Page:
5. “I am a high school dropout who is currently making 50k+ a year doing technical support with a solid company. I also have severe social anxiety and am highly introverted. I was around the same age as you when I started doing this. My path was a crummy job working for a contracted company doing tech support for a major ISP. From there, I became a contractor with one of the three major burger fast food joints. I got hired there, and was making even more than the contract paid. Now, I’m at my current company, and I couldn’t be happier. Going to school is all well and good, but it takes time and money and it worth really considering. I suggest you get yourself into a better place, and then think about formal education if you still see the need.” — Alanthiana
6. “Honestly, I had started typing a list of steps to take (basic skills inventory, identifying your passions, strengths, weaknesses, etc.), but as I typed I realized that the best answer is really to work with a career coach. If you can’t afford one, reach out to your local SBDC (Small Business Development Center), college, or unemployment office. They usually have programs or services that you can use to help build a skills inventory, a résumé, and a personal development plan.” — John P. Benfield
7. “Join an apprenticeship! If you get into the right trade with the right kind of company — and you’re willing to work hard — you can make a BUNCH of money.” — Saltyjohnson
8. “In the short term, I’d recommend trying to get a purchasing position. Not sure how it works at Best Buy, but it’s going to be more money and a résumé builder. It generally doesn’t take much “people” skills…just a little math. And, the job is more engaging than just stocking.” — Francisbacon669
9. “You can become certified for appliance repair at just about any community college in only a few months You could get a skilled trade in plumbing, Hvac, etc., For example, you can go fix RVs, where repairers charge $350 per hour. With the Internet and YouTube at your disposal, you can learn about anything fairly easy. Why not turn your hobby, or things you like to do naturally, into a business?” — Klopsnittle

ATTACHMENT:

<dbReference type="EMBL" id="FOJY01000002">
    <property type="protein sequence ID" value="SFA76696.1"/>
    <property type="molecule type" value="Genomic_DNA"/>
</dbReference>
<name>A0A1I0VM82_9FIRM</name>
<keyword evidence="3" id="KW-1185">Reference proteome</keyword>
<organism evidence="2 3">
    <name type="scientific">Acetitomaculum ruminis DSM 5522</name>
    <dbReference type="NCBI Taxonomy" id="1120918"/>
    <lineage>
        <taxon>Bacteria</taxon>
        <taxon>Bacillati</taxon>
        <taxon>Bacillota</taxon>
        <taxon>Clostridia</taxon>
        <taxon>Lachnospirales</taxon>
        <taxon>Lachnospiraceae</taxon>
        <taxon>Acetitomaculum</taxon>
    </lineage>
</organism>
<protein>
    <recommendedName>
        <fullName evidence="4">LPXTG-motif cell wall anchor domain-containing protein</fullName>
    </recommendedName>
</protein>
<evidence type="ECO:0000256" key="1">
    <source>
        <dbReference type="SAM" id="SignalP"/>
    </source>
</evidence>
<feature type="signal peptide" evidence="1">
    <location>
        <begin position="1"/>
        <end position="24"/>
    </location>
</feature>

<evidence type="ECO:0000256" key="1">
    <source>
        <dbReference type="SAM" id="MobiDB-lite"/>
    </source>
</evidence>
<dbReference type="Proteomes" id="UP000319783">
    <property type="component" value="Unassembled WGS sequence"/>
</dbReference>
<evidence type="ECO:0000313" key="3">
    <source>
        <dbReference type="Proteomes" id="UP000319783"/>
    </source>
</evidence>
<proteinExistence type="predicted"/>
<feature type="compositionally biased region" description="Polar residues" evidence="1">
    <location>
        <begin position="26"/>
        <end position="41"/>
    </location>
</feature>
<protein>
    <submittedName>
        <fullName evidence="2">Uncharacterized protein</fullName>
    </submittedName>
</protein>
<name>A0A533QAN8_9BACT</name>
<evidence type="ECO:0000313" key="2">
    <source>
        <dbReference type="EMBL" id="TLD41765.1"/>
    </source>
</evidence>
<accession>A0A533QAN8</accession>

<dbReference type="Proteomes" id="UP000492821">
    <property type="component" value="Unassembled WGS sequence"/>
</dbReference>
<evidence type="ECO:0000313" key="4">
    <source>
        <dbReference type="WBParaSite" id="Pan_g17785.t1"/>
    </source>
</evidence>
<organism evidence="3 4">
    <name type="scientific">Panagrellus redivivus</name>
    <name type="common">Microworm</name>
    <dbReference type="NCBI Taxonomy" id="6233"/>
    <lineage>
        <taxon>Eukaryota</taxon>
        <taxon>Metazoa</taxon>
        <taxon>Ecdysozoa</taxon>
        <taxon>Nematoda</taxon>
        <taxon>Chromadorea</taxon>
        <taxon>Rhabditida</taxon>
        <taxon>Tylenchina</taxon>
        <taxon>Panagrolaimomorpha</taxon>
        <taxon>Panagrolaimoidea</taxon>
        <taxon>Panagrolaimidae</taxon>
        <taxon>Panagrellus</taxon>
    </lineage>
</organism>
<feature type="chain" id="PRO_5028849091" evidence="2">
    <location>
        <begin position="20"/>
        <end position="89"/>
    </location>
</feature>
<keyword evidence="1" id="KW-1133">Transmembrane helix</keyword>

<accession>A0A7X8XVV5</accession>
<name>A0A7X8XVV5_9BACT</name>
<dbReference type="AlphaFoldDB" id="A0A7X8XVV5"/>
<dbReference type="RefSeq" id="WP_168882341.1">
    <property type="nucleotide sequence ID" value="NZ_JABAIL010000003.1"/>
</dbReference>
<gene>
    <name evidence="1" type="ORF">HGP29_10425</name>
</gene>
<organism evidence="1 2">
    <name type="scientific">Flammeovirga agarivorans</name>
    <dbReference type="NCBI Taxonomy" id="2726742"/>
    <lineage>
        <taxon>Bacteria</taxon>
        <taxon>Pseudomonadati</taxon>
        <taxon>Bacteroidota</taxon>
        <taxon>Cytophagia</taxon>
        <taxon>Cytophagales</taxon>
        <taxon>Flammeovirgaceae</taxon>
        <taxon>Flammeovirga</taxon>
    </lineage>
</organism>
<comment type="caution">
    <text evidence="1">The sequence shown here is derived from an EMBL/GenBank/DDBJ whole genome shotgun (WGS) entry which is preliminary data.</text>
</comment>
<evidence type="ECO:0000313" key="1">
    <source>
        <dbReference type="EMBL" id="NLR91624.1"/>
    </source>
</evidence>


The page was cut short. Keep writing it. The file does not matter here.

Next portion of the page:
10. “Getting a clerical job for the state is a good option. I’m 24 and have one myself. Even though I suffer from social anxiety disorder, I really don’t find the job taxing at all. I have to answer the phones, yes, but all I do is transfer people; the most social interaction I have with the public is telling people they don’t need to sign in and where the bathrooms are. (Putting up a sign cut those questions in half, too.) However, state jobs can be a little tricky to get, though. Assuming all states follow a similar procedure, you’ll need to take a test, and then you’ll get interview notices in the mail based on your performance. If state jobs aren’t up your alley, document scanning might be a another good choice. That was my previous job, and although it was filled with mismanagement and awful people, it was easy and there was no customer interaction. at all” — Eltana
11. “If you’re interested in IT, go for certifications. You can buy a textbook (or take classes online or watch video tutorials) and teach yourself. These certifications, along with a little bit of work experience, is enough to get you into a Help Desk position. When it comes to IT, all you need is the drive to learn and the ability to learn quickly. The most popular for people starting out are the CompTIA A+, Network+, and Security+. There are many IT related subs you can check out. too! /r/ITCareerQuestions /r/CompTIA.” — Stark Commando
12. “You can become a freelancer: find out what is it that you would like to work at, and begin learning that (a degree is not really necessary, just get very good at what you think you could love doing. I have some friends that don’t have any degrees, yet they developed their skills in what they love so well, that they worked as freelancers their entire lives. Learn some marketing and personal accounting, find out what is the demand in the area where you live, and “marry” that need with your passion while working to become better and better at it.” — Paul Culda
13. “My advice? Spend the next two to five years gaining any marketable skills to set you up for the remainder of your working life. Get that qualification or work towards gaining the required experience. Build it up slowly but surely.” — Carl Logan
14. “Few people appreciate the full scope of what they bring to the table. Get started by listing as many of your experiences, skills, accolades, and past wins as possible. Ask yourself: What good things would past supervisors and co-workers say about me? What about friends, mentors, or professors? Who else thinks I’m awesome—and why?” (Just to name a few.) — Jon Carpenter, from How To Apply For A Job In A New Field When You Have No Traditional Experience
Below are some really good articles about jobs for people with no experience, which will help you navigate the workforce more efficiently if non-traditional work is the path you take.
- Non-traditional Jobs That Pay $100K
- 10 Best Jobs That Don’t Require A College Degree
- How To Apply For A Job In A New Field When You Have No Traditional Experience